A creature you touch becomes invisible until the spell ends. Anything the target is wearing or carrying is invisible as long as it is on the target’s person. The spell ends for a target that attacks or casts a spell.

At Higher Levels. When you cast this spell using a spell slot of 3rd level or higher, you can target one additional creature for each slot level above 2nd.

Casting Time: 1 action
Range: Touch
Components: V, S, M (an eyelash encased in gum arabic)
Duration: Concentration, up to 1 hour
School: 2nd-level illusion

Who can cast Invisibility? Bards, Sorcerers, Warlocks, Wizards, and Artificers have Invisibility on their class spell lists. Circle of the Land Druids get Invisibility for free and always have it prepared. Eldritch Knight Fighters can choose to learn Invisibility at 8th, 14th, or 20th level, and Arcane Trickster Rogues can learn it starting at 7th level.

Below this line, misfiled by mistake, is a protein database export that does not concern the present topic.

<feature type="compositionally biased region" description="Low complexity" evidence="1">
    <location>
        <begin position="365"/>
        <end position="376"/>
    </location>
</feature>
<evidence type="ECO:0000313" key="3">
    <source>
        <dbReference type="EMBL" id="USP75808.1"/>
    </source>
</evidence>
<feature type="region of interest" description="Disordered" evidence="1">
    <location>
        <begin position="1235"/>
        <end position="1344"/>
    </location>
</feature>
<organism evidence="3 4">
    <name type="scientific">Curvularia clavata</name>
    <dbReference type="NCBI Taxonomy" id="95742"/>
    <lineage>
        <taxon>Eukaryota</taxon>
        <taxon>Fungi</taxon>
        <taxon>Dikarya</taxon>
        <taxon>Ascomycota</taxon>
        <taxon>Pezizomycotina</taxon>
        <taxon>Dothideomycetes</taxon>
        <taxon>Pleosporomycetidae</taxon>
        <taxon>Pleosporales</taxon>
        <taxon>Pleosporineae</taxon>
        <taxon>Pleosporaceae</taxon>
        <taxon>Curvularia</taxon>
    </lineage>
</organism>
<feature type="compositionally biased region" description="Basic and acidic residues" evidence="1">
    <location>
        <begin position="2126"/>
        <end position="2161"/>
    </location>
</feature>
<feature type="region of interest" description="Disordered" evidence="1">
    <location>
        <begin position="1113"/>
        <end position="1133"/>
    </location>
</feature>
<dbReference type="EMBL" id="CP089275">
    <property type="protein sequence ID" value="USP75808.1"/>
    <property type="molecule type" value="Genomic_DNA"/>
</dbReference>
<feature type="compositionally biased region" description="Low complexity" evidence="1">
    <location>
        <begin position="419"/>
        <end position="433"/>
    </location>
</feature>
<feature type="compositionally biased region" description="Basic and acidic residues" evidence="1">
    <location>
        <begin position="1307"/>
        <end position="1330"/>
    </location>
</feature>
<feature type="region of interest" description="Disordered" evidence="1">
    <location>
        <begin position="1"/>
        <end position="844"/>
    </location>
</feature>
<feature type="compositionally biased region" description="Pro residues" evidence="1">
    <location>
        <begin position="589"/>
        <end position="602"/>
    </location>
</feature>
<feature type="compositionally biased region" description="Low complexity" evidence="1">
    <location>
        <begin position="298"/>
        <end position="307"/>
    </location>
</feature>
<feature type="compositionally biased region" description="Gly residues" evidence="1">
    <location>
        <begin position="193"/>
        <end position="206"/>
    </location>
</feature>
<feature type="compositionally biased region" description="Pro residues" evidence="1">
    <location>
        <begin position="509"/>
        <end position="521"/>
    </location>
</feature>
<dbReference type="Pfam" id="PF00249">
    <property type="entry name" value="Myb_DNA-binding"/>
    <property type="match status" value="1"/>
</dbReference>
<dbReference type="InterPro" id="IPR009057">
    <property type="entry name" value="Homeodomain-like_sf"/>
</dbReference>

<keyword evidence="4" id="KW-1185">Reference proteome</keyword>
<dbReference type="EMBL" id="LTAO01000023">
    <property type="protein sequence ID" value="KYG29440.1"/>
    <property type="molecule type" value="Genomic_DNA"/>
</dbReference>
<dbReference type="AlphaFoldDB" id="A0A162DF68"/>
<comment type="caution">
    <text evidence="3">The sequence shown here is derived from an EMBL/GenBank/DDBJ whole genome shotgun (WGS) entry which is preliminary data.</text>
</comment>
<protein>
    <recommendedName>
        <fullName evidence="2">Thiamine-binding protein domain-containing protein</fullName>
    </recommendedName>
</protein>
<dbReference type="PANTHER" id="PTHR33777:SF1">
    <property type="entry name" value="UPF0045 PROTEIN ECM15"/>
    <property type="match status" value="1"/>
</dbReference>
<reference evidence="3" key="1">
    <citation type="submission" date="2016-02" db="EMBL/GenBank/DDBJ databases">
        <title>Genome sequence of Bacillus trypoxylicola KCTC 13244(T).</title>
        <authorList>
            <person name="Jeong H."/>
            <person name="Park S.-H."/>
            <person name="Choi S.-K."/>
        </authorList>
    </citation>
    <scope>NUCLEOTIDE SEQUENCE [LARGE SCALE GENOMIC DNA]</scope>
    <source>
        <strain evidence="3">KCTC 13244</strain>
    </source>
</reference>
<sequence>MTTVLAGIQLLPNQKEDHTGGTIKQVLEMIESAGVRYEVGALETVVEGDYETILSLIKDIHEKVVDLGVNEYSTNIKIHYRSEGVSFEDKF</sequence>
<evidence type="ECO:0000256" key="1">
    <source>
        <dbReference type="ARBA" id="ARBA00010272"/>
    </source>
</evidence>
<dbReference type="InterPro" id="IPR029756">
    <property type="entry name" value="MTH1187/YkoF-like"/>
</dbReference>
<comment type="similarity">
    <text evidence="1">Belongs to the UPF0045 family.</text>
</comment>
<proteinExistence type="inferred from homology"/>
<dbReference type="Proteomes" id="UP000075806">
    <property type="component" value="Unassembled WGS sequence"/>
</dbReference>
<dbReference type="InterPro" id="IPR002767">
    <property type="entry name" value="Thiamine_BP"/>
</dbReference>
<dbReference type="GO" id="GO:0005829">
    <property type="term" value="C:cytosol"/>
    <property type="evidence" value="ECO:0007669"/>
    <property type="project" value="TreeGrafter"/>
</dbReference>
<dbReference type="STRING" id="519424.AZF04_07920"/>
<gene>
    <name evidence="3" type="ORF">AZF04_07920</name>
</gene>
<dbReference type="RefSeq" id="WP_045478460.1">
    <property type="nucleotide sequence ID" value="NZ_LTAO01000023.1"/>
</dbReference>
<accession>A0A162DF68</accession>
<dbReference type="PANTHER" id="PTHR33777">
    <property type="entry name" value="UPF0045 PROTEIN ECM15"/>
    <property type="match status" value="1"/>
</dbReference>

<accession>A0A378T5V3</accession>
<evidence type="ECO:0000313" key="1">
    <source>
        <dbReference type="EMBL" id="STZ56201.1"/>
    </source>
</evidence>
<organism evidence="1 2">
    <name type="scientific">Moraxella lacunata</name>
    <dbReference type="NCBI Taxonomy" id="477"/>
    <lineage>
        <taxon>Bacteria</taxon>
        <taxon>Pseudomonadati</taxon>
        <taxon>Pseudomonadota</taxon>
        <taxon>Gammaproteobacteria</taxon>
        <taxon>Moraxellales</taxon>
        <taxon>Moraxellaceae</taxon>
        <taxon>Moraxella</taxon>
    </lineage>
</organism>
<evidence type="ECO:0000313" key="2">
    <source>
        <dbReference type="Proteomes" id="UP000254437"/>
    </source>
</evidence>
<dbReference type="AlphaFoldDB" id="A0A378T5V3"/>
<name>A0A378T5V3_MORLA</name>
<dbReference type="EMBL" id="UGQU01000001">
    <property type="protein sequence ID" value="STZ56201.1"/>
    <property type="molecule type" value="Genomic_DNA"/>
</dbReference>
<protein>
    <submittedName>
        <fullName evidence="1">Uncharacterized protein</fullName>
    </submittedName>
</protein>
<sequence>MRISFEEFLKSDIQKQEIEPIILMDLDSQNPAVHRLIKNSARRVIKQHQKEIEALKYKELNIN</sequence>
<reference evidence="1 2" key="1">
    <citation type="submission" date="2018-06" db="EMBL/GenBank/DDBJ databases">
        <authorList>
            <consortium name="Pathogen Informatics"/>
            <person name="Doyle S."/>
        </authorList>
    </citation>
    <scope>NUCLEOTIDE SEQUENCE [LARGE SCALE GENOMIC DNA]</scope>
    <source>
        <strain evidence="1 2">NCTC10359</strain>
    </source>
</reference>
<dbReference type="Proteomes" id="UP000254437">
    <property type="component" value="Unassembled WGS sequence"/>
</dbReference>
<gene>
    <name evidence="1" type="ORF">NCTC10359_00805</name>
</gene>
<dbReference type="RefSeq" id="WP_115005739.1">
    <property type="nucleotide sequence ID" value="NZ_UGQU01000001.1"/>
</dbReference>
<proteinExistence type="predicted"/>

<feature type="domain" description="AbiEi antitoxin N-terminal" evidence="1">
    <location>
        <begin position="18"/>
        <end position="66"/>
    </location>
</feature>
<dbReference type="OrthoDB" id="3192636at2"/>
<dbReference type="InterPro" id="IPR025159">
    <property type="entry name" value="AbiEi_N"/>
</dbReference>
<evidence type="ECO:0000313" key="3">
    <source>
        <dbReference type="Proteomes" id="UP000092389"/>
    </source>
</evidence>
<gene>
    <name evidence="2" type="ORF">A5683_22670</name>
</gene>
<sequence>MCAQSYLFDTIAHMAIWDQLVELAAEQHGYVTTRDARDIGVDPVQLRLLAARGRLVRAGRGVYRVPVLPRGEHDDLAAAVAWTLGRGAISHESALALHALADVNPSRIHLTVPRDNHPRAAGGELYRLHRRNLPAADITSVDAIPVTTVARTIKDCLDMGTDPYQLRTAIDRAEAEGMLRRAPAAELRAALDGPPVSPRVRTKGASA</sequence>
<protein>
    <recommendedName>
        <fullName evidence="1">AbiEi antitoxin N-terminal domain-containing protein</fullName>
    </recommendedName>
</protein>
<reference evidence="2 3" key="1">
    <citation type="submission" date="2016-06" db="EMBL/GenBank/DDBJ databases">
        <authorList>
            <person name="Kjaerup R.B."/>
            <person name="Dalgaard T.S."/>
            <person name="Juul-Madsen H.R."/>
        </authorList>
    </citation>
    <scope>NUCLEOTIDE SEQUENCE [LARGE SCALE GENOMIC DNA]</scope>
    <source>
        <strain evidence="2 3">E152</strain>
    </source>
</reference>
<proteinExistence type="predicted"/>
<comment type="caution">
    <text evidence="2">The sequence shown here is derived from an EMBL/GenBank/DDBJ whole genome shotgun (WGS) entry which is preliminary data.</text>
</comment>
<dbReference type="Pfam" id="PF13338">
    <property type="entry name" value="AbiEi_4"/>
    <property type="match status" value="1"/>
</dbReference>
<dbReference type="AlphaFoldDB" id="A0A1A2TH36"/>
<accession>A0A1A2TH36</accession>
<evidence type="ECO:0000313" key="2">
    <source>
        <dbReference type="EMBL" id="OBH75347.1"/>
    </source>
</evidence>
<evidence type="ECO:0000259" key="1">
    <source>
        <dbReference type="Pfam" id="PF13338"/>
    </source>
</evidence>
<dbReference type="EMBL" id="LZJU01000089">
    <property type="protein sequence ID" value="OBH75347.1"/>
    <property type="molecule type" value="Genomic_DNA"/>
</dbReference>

Player’s Handbook, pg. 254

Invisibility 5e

A staple of the fantasy genre and role-playing games in general, Invisibility is a classic DnD spell that does just what you’d expect. However, some confusing rules regarding the invisibility effect make this spell a little less straightforward than you’d imagine.

I’ll cover how both the Invisibility spell and effect work in 5e, as well as go into details about the fun and optimal applications of the spell.

How Does Invisibility Work in 5e?

The spell Invisibility causes a creature you touch to become invisible. The invisibility condition means that the target is impossible to see without the aid of magic or a special sense (like Blindsight or Trusight). Attack rolls against the invisible creature have disadvantage, and the invisible creature’s attacks have advantage — even if a creature can “see” the invisible creature, these benefits still apply.